“The idea is to help nonprofits achieve their goals by informing and connecting with their constituents online,” says Alana Karen, Director of Policy and Grants, Online Sales and Operations, Google.
Since the program’s 2003 inception, Google has awarded grants to more than 4,600 nonprofits in 16 countries and donated nearly $300 million in advertising, Karen says. All recipients receive at least three months of free ads. Google regularly extends the grants. Several marketers we spoke with have been in the program for years.
What the grant does for you
The Google Grant educates searchers about your organization by serving your ads and driving traffic to your site. It’s your job to figure out how that can help your core mission. Every marketer we talked to emphasized that the grant is great at building awareness.
The grant is not intended to directly build donations, sales or subscribers – although those stats might increase as a secondary effect.
“At some point I really had to accept the fact that what this grant does for our organization is help more parents and teachers find us,” Hahner says.
Who is eligible?
Organizations in the U.S. must be registered as a 501(c)(3) nonprofit according to the Internal Revenue Service to be eligible. Google lists other regions from which it will consider applications (see hotlinks below).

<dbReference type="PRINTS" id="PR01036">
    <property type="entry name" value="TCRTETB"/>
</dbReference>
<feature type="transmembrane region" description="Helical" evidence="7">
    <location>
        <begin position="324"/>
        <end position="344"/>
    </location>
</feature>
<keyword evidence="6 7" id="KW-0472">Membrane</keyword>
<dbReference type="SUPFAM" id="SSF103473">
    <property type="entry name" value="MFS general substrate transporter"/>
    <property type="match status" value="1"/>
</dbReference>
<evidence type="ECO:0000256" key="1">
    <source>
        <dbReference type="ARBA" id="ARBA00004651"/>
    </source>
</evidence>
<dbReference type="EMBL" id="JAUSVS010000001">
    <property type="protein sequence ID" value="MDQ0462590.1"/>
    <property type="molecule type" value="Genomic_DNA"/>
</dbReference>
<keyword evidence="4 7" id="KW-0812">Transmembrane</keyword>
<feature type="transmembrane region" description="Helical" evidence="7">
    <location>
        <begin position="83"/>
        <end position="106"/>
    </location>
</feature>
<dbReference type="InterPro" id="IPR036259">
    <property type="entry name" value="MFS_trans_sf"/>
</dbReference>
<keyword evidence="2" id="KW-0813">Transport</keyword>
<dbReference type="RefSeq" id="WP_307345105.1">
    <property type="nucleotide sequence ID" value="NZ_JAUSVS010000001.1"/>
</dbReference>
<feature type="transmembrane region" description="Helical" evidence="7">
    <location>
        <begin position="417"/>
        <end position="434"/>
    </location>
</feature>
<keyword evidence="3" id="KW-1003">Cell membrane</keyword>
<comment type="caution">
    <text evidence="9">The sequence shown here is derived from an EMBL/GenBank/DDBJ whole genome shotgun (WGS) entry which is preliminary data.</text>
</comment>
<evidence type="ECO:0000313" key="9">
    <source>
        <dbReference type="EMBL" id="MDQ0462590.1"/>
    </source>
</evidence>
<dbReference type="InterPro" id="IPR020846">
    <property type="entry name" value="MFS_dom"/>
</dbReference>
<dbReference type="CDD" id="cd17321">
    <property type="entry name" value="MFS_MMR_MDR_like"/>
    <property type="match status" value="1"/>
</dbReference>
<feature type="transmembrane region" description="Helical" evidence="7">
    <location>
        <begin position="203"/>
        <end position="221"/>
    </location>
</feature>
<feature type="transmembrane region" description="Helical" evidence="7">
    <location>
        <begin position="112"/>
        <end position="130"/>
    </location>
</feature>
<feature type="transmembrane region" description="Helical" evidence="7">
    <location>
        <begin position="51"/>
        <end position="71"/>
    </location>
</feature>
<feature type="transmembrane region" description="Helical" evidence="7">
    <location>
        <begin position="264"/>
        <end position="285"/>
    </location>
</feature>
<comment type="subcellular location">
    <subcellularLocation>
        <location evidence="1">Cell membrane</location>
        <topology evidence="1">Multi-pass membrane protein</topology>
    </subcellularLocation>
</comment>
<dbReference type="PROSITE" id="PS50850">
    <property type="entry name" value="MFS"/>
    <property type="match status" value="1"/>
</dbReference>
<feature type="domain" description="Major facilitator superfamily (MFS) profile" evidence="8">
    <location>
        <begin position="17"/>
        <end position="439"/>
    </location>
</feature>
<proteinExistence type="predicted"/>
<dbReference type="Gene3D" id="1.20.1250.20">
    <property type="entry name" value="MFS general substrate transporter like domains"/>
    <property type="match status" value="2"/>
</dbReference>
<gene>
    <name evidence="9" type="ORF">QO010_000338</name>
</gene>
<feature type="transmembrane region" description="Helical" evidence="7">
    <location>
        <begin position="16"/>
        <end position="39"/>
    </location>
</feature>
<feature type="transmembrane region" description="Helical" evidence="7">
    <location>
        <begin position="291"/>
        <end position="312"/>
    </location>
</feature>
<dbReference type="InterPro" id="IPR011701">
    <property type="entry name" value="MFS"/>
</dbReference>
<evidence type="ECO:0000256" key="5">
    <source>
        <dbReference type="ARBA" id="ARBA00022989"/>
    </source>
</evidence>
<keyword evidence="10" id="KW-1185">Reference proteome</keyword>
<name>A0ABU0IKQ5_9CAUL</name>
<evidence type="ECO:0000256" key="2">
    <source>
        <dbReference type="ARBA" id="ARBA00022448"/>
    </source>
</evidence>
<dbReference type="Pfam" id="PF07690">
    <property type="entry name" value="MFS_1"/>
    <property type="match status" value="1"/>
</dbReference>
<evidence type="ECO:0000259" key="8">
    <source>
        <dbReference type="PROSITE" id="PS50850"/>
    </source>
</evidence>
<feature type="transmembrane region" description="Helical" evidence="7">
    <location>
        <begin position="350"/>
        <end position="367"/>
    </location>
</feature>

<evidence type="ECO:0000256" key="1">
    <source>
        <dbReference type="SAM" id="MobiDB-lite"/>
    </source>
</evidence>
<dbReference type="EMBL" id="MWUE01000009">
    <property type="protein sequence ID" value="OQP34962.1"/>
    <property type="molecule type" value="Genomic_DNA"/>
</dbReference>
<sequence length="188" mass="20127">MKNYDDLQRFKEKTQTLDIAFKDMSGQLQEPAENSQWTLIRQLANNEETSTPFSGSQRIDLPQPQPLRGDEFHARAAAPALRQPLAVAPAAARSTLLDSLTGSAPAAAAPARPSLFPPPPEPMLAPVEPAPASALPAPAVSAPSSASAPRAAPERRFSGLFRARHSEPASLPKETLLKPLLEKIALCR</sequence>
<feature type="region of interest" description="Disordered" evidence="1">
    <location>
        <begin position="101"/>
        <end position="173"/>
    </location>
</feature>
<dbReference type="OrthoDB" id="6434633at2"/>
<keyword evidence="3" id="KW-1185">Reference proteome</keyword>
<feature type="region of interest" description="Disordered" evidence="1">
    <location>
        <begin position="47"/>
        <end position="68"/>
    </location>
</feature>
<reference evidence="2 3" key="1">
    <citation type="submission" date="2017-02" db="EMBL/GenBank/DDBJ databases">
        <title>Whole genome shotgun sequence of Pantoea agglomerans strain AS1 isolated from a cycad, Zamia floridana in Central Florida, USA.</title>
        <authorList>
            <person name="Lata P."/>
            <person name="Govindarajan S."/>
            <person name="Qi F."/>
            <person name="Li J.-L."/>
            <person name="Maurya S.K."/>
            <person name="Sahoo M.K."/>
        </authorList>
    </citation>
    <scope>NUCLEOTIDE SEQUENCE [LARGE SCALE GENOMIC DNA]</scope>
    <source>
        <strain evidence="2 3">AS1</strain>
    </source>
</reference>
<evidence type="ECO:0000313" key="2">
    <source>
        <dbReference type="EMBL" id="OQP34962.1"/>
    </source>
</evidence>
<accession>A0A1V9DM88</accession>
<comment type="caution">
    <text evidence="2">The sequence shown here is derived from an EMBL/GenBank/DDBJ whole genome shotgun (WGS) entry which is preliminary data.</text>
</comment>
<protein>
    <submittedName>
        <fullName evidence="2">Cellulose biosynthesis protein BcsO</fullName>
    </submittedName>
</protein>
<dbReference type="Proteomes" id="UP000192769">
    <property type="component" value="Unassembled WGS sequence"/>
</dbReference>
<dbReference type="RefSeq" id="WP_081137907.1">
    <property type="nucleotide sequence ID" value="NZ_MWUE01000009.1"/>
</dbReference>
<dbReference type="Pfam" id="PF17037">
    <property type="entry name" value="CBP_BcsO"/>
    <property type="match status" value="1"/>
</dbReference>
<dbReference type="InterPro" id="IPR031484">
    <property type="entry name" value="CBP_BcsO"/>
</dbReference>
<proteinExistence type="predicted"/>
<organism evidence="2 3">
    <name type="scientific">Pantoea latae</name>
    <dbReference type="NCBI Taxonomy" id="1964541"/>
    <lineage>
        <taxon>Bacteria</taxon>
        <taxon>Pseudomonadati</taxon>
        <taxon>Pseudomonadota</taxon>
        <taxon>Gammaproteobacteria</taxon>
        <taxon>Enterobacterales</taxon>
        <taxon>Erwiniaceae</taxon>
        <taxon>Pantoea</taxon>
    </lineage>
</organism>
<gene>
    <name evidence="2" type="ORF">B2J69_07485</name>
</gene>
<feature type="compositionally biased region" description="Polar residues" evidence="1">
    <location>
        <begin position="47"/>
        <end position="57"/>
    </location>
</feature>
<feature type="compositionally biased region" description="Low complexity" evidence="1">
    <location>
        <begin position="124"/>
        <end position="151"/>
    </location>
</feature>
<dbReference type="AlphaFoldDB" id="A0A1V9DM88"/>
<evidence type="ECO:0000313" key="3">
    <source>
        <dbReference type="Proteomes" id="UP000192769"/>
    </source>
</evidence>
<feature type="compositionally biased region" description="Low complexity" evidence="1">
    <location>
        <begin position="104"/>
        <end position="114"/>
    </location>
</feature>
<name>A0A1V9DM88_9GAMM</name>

o Any that are already buying Google AdSense ads
o Religious or political organizations, “including those focused primarily on lobbying for political policy or change,” according to program details.
What are the limitations and requirements?
Recipients are not given as much freedom as regular AdWords customers. Limitations include:
o $1 maximum bid on keywords -- this bid-ceiling prevents marketers from competing for prime ad placement on competitive keywords (such as “car loan” or “insurance”)
o No content network ads – ads will only be shown on Google’s search results pages
o Mission in the copy -- your ads must reflect your organization’s mission